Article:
Summary judgment is proper under Rule 56, Fed.R.Civ.P., only when "there is no genuine issue as to any material fact and ... the moving party is entitled to a judgment as a matter of law." Upon such a motion, the function of the district court is to determine whether any pertinent factual controversy exists, and in reviewing the record before it, the district court must give the party against whom the motion is made the most favorable view of the record if there is doubt as to the sufficiency of a factual showing.

In Freedom of Information Act cases, this court has held that the agency claiming an exemption from the duty to disclose information has the burden of proof and the district court should apply that burden with the knowledge that the plaintiff is at a distinct disadvantage in attempting to test the claims alleged by the agency. Schaffer v. Kissinger, 505 F.2d 389, 391 (D.C.Cir.1974). Furthermore, as stated in National Cable Television Association, Inc. v. FCC, 479 F.2d 183 (D.C.Cir.1973), a Freedom of Information Act case where the Government refused to release requested documents and we reversed the summary judgment for the Government:

To prevail, the defending agency must prove that each document that falls within the class requested either has been produced, is unidentifiable, or is wholly exempt from the Act's inspection requirements.

An agency may satisfy this burden with affidavits, Goland v. CIA, 607 F.2d 339, 352 (D.C.Cir.1978), and the opposing party then must controvert that showing.

Under Rule 56(f),14 the district court may defer ruling on a motion for summary judgment and "permit affidavits to be obtained or depositions to be taken or discovery to be had," so that the nonmoving party may obtain the information necessary to show an issue of fact in dispute. The district court may also deny summary judgment where the nonmoving party "shows the necessary facts exist but for some good reason he is unable to produce them on the motion." Donofrio v. Camp, 470 F.2d 428, 431 (D.C.Cir.1972). It is well settled that "[c]onclusory allegations unsupported by factual data will not create a triable issue of fact." Marks v. United States Dept. of Justice, 578 F.2d 261, 263 (9th Cir. 1978).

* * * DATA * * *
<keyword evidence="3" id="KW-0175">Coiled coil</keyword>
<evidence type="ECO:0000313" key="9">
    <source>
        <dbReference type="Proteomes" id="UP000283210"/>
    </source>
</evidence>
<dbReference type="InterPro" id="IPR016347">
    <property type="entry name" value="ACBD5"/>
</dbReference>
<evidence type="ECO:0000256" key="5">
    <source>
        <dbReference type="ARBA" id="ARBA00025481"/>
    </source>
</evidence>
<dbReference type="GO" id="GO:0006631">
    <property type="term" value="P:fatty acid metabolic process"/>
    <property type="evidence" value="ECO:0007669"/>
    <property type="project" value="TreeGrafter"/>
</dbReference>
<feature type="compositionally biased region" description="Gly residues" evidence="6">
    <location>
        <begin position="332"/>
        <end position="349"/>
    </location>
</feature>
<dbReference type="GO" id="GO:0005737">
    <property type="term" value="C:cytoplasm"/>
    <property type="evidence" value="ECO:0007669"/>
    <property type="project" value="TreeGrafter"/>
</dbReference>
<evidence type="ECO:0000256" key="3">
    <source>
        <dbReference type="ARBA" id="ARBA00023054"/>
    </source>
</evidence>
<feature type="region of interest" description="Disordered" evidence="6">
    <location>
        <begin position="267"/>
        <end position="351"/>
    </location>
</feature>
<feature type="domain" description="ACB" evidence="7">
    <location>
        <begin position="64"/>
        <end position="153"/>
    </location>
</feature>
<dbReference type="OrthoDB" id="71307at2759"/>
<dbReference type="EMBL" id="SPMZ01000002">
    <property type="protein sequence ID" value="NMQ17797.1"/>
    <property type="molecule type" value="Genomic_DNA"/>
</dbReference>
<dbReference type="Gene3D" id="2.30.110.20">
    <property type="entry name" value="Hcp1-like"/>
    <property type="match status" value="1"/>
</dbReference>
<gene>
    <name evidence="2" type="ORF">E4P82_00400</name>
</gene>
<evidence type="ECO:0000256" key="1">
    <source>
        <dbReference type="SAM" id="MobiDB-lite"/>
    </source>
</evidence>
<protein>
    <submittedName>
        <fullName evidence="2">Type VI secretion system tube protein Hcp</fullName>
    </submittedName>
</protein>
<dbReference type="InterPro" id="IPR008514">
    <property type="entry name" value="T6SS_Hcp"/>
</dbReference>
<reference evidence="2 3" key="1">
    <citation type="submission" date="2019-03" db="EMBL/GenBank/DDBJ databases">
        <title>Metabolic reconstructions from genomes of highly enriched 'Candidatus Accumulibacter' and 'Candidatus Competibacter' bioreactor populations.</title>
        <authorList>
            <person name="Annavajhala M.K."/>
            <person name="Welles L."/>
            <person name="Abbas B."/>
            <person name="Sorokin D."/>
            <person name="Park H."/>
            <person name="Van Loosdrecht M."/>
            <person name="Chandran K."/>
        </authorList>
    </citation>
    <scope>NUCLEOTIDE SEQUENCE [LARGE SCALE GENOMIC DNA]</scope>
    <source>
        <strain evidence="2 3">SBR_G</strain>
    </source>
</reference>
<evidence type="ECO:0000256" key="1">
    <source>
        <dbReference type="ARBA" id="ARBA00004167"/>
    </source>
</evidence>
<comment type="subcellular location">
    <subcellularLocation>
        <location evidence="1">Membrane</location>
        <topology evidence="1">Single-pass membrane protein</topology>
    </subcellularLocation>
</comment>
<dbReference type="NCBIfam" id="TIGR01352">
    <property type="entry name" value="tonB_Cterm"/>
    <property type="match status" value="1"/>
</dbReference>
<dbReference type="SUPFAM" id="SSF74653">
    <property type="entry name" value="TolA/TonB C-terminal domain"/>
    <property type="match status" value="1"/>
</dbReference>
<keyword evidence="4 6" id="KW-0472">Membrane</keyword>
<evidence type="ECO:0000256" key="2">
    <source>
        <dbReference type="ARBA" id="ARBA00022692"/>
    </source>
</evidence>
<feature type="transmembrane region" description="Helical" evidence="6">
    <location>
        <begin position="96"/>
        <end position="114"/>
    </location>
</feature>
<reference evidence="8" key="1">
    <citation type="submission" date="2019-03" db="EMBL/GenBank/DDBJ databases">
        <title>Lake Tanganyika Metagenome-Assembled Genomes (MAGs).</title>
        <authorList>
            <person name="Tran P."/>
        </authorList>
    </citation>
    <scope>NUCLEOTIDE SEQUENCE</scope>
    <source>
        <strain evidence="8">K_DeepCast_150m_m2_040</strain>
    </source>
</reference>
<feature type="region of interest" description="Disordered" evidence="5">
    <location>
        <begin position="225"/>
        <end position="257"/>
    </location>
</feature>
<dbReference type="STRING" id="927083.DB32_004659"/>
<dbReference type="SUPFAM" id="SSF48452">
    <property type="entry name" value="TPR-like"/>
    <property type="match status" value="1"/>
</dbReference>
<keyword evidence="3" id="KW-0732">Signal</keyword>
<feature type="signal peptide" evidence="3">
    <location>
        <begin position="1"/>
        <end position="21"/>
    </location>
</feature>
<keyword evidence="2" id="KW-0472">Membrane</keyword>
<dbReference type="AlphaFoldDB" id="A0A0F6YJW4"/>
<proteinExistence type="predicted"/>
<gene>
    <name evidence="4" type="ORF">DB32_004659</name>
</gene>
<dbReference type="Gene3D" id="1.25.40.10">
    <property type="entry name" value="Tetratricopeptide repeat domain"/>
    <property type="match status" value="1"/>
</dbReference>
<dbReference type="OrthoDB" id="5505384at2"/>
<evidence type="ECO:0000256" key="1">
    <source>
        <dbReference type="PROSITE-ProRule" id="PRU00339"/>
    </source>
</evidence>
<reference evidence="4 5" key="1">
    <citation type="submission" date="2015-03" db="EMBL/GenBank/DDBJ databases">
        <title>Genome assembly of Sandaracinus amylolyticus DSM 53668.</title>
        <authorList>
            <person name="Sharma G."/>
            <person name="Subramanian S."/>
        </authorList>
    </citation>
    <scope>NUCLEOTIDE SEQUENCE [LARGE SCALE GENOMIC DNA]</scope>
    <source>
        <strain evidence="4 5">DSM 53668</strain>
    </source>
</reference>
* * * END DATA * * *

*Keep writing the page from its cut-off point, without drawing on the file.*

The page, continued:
Exxon has persisted throughout the course of this litigation in its allegation that the FTC's staff might have made the contents of the Economic Report known to "third parties," e. g., one or more of the commissioners.15 In an affidavit attached to Exxon's Rule 56(f) motion, John S. Kingdon, counsel for Exxon, stated that this case presents genuine factual issues concerning whether any commissioners or members of their staffs "became aware of documents reflecting the subject matter of an economists' study regarding [the] pending [Exxon case]," but that without such discovery Exxon would not be able "to establish that defendants waived the exempt status of ... the Economists' Report, and are, therefore, without any legal right to withhold such documents from Exxon."16 We believe there are simply no facts in the record before us that justify Exxon's request to make discovery.